Coaching The Mental Game in Soccer

Recent article on how to coach a great mental game in soccer, posted on Soccer Classroom.

Hope it’s useful.

Coaching a Great Mental Game in Soccer

Simon Hartley

Be World Class

I watched an English Premiership game last season between Arsenal and Newcastle United. As a psychologist, I found it fascinating. At half time, the score was Newcastle 0 Arsenal 4. At full time, it was 4-4. What an incredible turn around. But exactly what was it that changed at half time? What happened to alter the game so dramatically? Did the skill levels of the players change? Did Arsenal suddenly lose their technical ability, or did Newcastle find Harry Potter’s magic wand in the corner of their dressing room? Maybe at half time Newcastle’s players became more athletic, stronger, faster and more powerful?

In reality none of those things changed dramatically. Players don’t lose or gain skill in a 15 minute half time interval. Equally, they do not lose or gain athleticism. It’s true that one team may become fatigued, but it doesn’t usually happen during the half time break.

In truth, the one element that probably did change quite significantly is the mental state of the players. In sport, the things that change most quickly in games are often the mental & emotional states, and tactics & decisions. Often those two things are actually quite closely related to each other. Our decision making, and therefore our tactical performance, is normally closely tied to our mental and emotional state. When our mind is in the right place we tend to make good decisions, as well as executing our skills well.

As a sport psychologist I find it interesting that coaches spend so much time on technique, tactics and physical development, and relatively little on coaching the mental game. Most high level coaches understand that the game is played predominantly ‘in the top 6 inches’ (i.e. from the neck upwards).

So, what are the keys to getting the mental game right? Well, there are 3 main elements to the mental game. These 3 elements work in combination; they are inter-dependent. It is tough to get a performance if we only have one on its own. These 3 elements flow from each other and feed off of each other. So, as coaches, we need to ensure our players have all 3. Once we have all 3 working together, we see a positive spiral of increasing performance.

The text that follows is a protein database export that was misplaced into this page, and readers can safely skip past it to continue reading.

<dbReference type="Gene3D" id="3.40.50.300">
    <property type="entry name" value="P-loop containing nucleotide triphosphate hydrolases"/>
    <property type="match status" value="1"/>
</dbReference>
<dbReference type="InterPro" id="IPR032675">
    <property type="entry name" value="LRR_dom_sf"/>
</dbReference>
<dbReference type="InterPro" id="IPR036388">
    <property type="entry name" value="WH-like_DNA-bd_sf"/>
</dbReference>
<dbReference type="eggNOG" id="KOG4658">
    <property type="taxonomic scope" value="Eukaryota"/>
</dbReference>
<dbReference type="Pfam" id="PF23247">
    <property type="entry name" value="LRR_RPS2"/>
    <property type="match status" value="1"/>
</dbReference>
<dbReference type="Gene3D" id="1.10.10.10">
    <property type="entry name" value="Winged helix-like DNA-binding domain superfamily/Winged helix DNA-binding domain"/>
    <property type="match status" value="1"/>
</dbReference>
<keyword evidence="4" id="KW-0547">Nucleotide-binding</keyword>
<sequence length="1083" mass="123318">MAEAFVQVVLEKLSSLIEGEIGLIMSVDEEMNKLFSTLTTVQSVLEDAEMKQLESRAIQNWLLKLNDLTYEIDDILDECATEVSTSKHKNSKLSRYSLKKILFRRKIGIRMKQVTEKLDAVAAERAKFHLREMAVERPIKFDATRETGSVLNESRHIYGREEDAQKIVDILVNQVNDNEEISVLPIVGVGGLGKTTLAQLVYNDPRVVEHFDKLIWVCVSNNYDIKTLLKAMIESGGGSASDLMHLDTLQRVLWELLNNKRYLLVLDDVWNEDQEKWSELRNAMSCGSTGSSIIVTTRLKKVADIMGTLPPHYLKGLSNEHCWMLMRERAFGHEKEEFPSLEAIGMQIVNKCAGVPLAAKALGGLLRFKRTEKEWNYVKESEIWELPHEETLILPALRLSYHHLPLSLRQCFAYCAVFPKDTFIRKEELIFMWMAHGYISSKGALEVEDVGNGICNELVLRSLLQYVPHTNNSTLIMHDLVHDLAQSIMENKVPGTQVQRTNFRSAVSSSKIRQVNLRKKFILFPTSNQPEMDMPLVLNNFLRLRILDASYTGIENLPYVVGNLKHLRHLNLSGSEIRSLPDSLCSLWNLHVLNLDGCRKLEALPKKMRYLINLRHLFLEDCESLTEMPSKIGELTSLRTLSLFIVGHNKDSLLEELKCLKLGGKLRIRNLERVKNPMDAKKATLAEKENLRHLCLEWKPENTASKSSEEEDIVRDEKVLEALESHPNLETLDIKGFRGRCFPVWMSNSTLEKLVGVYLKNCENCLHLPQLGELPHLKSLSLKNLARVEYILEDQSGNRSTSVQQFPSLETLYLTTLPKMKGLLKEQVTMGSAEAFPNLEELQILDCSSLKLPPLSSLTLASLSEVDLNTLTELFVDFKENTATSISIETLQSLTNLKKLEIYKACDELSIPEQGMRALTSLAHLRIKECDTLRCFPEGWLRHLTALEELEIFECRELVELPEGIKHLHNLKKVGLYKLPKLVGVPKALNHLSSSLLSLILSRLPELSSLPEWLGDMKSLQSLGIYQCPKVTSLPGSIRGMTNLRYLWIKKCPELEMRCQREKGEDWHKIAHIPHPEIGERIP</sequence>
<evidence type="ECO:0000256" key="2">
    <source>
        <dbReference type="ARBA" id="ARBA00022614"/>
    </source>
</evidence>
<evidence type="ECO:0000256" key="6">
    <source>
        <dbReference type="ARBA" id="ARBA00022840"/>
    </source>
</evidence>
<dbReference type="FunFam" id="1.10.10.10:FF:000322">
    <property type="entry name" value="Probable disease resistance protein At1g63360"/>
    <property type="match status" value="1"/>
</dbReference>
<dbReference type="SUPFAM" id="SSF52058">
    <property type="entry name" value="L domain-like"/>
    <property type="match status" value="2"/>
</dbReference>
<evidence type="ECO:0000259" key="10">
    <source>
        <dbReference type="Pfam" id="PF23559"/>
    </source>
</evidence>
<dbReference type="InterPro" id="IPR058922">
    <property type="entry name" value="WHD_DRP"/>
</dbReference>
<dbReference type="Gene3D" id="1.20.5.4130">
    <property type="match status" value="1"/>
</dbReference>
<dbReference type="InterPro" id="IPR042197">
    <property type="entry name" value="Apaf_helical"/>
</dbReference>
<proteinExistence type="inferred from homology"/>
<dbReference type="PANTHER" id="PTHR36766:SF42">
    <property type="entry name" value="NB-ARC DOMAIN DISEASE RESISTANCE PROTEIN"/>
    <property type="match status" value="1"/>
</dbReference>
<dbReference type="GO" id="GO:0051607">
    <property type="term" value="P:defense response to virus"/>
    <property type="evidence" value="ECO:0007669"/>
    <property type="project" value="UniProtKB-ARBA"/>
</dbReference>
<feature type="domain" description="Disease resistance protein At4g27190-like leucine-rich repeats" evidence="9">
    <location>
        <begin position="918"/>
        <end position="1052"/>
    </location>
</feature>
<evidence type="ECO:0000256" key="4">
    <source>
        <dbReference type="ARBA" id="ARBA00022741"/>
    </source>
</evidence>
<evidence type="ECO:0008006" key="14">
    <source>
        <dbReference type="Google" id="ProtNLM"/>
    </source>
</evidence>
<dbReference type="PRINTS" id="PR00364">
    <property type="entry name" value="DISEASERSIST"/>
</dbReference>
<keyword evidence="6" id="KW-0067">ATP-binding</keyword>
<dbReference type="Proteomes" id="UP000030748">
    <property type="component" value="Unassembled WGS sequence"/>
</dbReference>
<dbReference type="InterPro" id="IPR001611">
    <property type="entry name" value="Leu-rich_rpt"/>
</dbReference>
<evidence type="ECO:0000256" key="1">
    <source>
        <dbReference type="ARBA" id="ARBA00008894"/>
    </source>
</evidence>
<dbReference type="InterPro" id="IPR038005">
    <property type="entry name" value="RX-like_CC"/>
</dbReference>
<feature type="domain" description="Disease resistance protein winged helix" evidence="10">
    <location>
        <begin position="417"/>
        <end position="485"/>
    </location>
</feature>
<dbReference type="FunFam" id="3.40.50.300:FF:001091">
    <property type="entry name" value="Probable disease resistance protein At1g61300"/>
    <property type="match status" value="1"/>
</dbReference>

What are the 3 amigos?

–          Focus

–          Confidence

–          Motivation

The relationship between these 3 is very simple.

When we are focussed, and have a simple, clear job, we stand a really good chance of doing that job well.

When we do the job really well, we become confident and we enjoy what we’re doing.

When we are confident and enjoy what we’re doing, we’re motivated to do it again.

It is very simple, but it often gets over-looked and forgotten. Fortunately, there are some very easy and practical steps that coaches can take to start the process of building this positive spiral. Here are three tips to get you started.

1. Make sure that players have a simple and clear job. Make sure they understand the processes that will help them play well. Each player will have a handful of key processes, which they need to focus on. When they execute these key processes, they will perform really well.

2. Make sure that players focus on their key processes, not on the outcome of the game. Coaches can help by evaluating how well the players delivered the processes, rather than judging them on the results. This is tough to do if the coach is focussed on the outcome. Often coaches have to put their own ego to one side, to allow them to get passed the need to win the game. It sounds ironic I know, but the way to build a mentality that wins, is to take the emphasis off of winning. That’s not just true of junior soccer, it’s true in the English Premiership too!

3. To help build motivation, we have to allow players to play! I don’t just mean participate, I mean play! Play…experiment…discover…be expressive…try things…make mistakes…explore. We don’t have to drop our standards to let this happen, but we do have to embrace the true concept of play.

Of course, there is more to coaching a great mental game than can be written in one article. Each of these topics deserves much more attention. To understand how to coach focus, confidence and motivation in your teams, download the Be World Class Soccer webinar pack at

Happy coaching!